Off the Kuff Rotating Header Image

Heliodoro Martinez

Endorsement watch: First, reform the office

The Chron has almost as much to say about the office of Constable as it does about the candidates for Constable that they prefer.

Harris County needs to bring these law enforcement fiefdoms in line: Update precincts to equalize populations, reduce the competing bureaucracies, centralize the evidence room and put county law enforcement responsibility in the hands of the Sheriff’s Office. Harris County also needs to encourage unincorporated regions to directly fund their own law enforcement, whether through independent taxing districts or incorporation into formal cities.

It is time to return constables to their core duties. It will save taxpayer dollars, streamline government and knock out some of Harris County’s most problem-prone institutions.

Until that day, the Houston Chronicle editorial board makes the following endorsements in the contested races for Harris County constables.

Alan Rosen

Alan Rosen

Constable, Precinct 1: Alan Rosen

Since his election in 2012, Constable Alan Rosen has set the standard across the county for professionalism. While his precinct covers the western half of the Inner Loop and inside Beltway 8 from US 290 to Interstate 69, Rosen, 48, also has the countywide responsibility of serving juvenile and mental health warrants and of overseeing environmental investigations and animal cruelty cases. The Democratic incumbent has put a strong emphasis on training and community relationships. For example, when Houstonians marched downtown to protest police brutality and in support of racial equality, Rosen spoke to the crowd about the shared pain felt by communities and law enforcement officers.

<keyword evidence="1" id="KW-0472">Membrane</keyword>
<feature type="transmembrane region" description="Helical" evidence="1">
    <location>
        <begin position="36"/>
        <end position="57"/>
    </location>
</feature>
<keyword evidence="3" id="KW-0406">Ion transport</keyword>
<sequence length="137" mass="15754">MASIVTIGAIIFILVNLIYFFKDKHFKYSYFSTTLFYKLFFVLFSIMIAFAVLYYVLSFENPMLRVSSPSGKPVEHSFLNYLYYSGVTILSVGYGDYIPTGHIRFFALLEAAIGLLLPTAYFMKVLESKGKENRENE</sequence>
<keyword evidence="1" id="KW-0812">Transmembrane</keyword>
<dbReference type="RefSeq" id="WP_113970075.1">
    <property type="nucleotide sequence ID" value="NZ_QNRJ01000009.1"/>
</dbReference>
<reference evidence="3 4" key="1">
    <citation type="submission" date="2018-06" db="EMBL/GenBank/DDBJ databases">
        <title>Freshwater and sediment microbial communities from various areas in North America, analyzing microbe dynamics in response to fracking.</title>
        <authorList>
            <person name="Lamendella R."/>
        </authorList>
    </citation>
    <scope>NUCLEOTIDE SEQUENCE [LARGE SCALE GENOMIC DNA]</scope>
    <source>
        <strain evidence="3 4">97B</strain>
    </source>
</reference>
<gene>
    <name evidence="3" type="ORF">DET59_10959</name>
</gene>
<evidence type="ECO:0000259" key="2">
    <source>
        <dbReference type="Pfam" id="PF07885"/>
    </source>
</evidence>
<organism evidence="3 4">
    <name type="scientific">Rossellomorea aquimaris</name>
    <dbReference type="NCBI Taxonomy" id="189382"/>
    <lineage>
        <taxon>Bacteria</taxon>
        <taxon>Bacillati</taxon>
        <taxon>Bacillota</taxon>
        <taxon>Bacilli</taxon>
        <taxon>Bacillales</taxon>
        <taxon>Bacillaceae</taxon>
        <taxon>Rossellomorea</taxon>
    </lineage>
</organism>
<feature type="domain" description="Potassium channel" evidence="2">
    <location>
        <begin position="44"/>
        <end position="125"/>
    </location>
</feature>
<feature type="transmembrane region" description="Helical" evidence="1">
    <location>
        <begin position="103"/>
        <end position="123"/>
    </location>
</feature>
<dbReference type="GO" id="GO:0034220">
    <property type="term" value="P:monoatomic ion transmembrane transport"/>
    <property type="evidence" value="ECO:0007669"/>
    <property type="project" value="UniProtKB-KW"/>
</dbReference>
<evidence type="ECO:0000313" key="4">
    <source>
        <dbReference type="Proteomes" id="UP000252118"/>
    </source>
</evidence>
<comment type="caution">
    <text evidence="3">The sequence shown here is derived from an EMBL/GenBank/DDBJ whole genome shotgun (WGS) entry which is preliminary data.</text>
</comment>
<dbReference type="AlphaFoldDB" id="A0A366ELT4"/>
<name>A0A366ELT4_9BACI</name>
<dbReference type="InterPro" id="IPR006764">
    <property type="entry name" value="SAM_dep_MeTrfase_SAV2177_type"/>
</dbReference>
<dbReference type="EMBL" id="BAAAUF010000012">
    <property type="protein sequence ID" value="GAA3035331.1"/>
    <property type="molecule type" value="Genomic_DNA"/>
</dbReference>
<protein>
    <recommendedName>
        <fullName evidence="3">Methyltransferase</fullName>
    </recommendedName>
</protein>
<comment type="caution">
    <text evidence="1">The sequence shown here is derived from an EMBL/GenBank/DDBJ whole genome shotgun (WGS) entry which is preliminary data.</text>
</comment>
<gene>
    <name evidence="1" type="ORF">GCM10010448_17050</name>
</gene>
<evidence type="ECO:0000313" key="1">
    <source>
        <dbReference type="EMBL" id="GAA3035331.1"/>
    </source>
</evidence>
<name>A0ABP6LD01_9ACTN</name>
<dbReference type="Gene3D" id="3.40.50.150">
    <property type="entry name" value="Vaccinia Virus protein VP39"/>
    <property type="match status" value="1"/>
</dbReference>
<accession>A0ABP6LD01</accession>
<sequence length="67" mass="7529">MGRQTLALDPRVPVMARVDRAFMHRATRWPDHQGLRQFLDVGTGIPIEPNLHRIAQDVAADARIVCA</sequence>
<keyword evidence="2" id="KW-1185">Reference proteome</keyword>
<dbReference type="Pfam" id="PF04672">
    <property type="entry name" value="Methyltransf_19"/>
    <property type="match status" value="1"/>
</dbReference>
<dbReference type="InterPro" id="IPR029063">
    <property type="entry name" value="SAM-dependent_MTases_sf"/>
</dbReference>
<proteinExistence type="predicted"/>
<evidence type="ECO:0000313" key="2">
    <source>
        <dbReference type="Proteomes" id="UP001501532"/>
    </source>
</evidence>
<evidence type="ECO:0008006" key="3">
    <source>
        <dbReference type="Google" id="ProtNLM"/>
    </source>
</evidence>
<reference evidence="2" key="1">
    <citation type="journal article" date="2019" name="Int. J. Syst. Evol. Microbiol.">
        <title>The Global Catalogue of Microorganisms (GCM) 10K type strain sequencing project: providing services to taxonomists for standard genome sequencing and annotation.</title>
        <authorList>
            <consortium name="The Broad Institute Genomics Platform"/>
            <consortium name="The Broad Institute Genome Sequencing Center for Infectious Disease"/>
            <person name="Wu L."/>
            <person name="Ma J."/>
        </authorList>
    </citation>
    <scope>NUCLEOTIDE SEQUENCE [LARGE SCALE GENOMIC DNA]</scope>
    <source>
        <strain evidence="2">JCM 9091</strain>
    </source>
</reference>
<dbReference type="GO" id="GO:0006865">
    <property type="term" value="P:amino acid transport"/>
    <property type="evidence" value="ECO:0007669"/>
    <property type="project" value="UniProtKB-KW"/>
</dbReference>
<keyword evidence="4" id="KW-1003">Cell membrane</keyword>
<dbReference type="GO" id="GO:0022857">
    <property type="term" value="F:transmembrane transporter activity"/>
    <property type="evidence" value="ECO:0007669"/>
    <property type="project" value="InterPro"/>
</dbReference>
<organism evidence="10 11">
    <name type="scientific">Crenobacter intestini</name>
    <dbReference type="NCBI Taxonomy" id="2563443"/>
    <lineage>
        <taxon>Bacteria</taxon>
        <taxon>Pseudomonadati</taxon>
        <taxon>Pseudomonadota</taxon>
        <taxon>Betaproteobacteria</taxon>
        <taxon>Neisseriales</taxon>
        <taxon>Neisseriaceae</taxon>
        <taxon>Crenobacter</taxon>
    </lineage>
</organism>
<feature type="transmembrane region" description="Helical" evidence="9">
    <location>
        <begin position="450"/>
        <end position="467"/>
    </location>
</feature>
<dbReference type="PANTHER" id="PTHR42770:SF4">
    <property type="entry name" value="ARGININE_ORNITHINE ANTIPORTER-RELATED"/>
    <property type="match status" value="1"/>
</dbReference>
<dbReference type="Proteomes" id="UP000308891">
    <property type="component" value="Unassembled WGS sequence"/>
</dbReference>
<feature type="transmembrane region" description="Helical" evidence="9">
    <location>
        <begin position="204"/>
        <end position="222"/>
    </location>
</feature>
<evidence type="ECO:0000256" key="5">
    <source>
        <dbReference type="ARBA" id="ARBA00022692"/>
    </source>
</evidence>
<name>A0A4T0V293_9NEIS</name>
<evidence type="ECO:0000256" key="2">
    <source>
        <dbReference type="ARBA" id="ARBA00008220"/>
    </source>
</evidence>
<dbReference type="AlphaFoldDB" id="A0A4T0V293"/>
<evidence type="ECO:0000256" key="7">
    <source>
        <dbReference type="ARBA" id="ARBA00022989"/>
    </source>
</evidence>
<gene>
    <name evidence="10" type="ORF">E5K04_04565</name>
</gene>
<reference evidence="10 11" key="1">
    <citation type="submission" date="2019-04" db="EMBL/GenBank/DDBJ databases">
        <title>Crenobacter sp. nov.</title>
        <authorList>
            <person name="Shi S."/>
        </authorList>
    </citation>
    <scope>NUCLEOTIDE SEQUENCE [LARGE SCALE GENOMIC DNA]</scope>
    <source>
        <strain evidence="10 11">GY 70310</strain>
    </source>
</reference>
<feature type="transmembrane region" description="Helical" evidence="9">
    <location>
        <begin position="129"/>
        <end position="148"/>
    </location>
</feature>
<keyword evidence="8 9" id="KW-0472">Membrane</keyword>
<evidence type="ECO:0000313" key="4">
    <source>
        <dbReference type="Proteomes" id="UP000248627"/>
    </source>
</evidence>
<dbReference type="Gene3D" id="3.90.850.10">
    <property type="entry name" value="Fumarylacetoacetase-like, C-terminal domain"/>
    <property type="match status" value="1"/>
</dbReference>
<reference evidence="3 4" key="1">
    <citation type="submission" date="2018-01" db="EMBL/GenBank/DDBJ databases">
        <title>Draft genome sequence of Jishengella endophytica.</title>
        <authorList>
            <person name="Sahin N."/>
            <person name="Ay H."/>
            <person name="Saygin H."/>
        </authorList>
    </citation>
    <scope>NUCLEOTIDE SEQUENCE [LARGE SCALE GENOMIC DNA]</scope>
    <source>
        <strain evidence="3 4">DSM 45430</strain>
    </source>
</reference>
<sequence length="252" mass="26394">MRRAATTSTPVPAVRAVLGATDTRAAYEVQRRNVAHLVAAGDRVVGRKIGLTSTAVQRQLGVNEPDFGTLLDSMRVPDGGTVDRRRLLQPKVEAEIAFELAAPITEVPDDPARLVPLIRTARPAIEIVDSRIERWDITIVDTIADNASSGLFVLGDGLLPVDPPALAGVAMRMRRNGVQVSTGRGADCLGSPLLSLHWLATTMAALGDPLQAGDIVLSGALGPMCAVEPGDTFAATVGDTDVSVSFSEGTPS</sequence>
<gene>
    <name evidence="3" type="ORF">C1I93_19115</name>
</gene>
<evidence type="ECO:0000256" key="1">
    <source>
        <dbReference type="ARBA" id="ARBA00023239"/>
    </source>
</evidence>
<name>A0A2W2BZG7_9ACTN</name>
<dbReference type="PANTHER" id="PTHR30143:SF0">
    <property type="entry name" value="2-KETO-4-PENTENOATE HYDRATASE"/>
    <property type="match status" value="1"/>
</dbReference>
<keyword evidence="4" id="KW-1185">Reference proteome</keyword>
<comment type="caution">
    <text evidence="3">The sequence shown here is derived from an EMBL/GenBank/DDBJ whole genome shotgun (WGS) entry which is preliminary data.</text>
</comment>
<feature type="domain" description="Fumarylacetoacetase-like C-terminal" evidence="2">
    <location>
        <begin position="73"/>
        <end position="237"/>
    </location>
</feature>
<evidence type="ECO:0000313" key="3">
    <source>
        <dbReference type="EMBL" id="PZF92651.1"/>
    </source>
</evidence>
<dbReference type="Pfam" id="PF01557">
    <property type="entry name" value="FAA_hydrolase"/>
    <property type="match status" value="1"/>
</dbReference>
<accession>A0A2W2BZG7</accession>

Constable, Precinct 2: Christopher (Chris) Diaz

Our choice is the incumbent Christopher (Chris) Diaz, a former mayor and councilman in Jacinto City.

Constable, Precinct 3: Dan Webb

Incumbent Preinct 3 Constable Ken Jones is retiring and residents of Harris County would do well to cast their ballots for Republican Dan Webb, who currently holds a Department of Public Safety Commission as a Special Ranger and has 33 active-duty years of law enforcement service. Webb promises to fix the “good ol boy” promotion system at this precinct, which encompasses Channelview, Huffman, Crosby and Highlands and part of the Northshore communities.

Constable, Precinct 4: Jeff McGowen

If Precinct 4 Constable Mark Herman, a Republican, worked in the private sector, he would have been fired for the evidence room scandal that occurred on his watch. This race should be viewed as an opportunity to remove a politician who has failed at a job and elect a replacement.

Voters in this massive precinct, which stretches across north Harris County from US 290 to Lake Houston, luckily have a qualified candidate in Jeff McGowen. The Democratic challenger is a 23-year veteran of the Harris County Sheriff’s Office and is a strong advocate for community policing. In a meeting with the editorial board, McGowen, 46, offered proposals on improved training and greater coordination between precincts.

Constable, Precinct 6: Richard “Rick” Gonzales

Silvia Treviño isn’t asking anyone to call her madre, but students of Texas history should see reflections of Pa and Ma Ferguson – the unfortunate tag-team husband and wife Texas governors – in this race for Precinct 6 Constable.

Silvia’s husband, former Precinct 6 Constable Victor Treviño, is currently on probation for spending charity dollars at a Louisiana casino and faces newfound scrutiny for running an evidence room that had not been cleaned out or organized during his 26 years. Now Silvia is running to take her husband’s former position and defeated incumbent Precinct 6 Constable Heliodoro Martinez in the Democratic primary.

It is time to make a full break and elect someone new.

Constable, Precinct 8: Phil Sandlin

Incumbent Phil Sandlin is the right man to be constable of this southeast precinct that borders the Houston Ship Channel and includes NASA and many large chemical complexes.